I thought I would write a few blogs about where we have come from with AAC to give you an idea of how we come to be doing AAC in the way that we are, and to share some of our experiences of accessing support and services.
I suppose the first time I thought about AAC was very early on, when along with Noodle’s diagnosis we were told that of the people we know to have the same syndrome about 80% are non verbal communicators. At this point I began to think ‘Right then, I’ll probably need to brush up on my Makaton signing’. I don’t really remember thinking about picture symbols so much at that time. I knew we’d be on the ‘other side’ of Speech and Language Therapy services, and probably for a long time.
We had a very long wait for Speech and Language Therapy. On a report from one of her medical appointments just after Noodle turned 2 it states that we have still not been seen by the Pre 5 specialist Speech and Language Therapist (SLT) for communication needs (we had had an eating and drinking assessment but the therapist who provided that had no remit to advise on communication). On the same report I’ve just referred to it suggests that this lack of input was due to us seeing a play therapist for early interaction and attention support, in the intervening years I don’t think I’d ever really appreciated that one was instead of the other. I read that now and frankly it makes me a little cross. It very possibly did then but it’s unlikely I’d had the energy to challenge it! In the end by the time we were seen by an SLT who worked with children’s communication it was two months before her 3rd Birthday.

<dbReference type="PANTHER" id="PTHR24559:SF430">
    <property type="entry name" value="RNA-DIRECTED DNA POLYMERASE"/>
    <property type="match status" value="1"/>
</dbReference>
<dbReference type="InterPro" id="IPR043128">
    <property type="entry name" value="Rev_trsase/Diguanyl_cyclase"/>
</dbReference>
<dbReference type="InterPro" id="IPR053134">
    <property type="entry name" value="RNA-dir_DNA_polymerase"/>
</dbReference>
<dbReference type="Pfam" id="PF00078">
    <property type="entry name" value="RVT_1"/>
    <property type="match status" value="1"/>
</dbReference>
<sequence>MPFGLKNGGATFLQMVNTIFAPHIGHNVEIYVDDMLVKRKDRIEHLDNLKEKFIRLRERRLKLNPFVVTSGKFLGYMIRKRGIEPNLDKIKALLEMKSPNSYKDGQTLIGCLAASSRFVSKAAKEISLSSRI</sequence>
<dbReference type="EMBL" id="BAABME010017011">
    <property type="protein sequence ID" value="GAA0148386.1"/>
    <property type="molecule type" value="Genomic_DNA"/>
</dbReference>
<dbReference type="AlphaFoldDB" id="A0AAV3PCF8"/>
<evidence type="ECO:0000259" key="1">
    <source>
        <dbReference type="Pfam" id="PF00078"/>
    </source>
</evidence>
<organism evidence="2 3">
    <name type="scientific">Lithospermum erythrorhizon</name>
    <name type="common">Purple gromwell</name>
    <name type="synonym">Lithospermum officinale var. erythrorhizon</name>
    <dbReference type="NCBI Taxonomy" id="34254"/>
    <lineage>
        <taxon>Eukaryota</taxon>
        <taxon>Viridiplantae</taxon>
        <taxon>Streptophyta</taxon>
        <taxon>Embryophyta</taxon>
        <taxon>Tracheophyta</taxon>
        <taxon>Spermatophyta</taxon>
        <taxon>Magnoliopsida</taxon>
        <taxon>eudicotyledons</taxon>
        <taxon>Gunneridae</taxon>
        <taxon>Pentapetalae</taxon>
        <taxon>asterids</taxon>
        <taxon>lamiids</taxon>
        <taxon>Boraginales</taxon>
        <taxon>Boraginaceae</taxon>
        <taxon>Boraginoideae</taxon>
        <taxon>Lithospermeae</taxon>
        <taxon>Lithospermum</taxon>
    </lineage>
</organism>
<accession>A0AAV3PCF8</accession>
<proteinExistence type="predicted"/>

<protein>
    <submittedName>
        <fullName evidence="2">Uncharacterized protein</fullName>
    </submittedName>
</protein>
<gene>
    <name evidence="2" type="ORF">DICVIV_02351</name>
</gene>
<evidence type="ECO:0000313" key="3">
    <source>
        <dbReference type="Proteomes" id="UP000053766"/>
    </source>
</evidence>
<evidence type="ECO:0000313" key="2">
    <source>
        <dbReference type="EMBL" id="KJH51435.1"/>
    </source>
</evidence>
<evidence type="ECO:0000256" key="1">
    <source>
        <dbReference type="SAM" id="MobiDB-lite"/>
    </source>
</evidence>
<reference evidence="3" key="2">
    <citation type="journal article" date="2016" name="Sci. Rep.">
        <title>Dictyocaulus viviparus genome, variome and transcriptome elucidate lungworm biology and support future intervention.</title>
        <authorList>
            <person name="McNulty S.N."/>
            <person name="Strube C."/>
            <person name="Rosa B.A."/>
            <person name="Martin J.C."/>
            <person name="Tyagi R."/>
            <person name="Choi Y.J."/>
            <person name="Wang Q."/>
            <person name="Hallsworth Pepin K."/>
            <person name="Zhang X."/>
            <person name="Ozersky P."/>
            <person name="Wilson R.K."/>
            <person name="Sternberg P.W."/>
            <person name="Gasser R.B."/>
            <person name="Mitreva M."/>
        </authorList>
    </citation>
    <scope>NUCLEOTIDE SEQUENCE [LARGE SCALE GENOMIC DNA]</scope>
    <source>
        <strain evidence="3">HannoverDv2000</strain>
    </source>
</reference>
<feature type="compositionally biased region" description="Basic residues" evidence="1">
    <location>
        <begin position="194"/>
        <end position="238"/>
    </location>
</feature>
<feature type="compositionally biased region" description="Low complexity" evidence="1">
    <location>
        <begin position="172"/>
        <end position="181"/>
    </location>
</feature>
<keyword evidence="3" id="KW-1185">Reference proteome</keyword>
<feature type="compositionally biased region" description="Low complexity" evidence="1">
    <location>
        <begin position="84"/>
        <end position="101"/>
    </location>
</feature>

I was still excited and hopeful that we would see an SLT and we would be able to work together. I pictured the therapist bringing knowledge of supporting children with needs like Noodle’s along to the table and me bringing my knowledge of Noodle. We would work together and implement the best possible evidence based support for her. This was my vision, sadly this was not realised but more on that later.
By this point I had tentatively begun some interventions myself. I was still telling myself (kidding myself??) that I would NOT be Noodle’s SLT. I’m her Mummy and I need just as much support as everyone else. I couldn’t let nothing happen though. I was very lucky to attend an excellent toddler group for children with complex needs. On the same site there was a team of SLTs who, while not involved in the toddler group themselves, were happy to chat to me as an SLT and point me in the direction of the latest literature on early interventions, AAC and learning disability for me to learn for myself. I’d spent most of my career working with people who stammer so really although I was by profession an SLT my skills were very far from what I needed to support Noodle.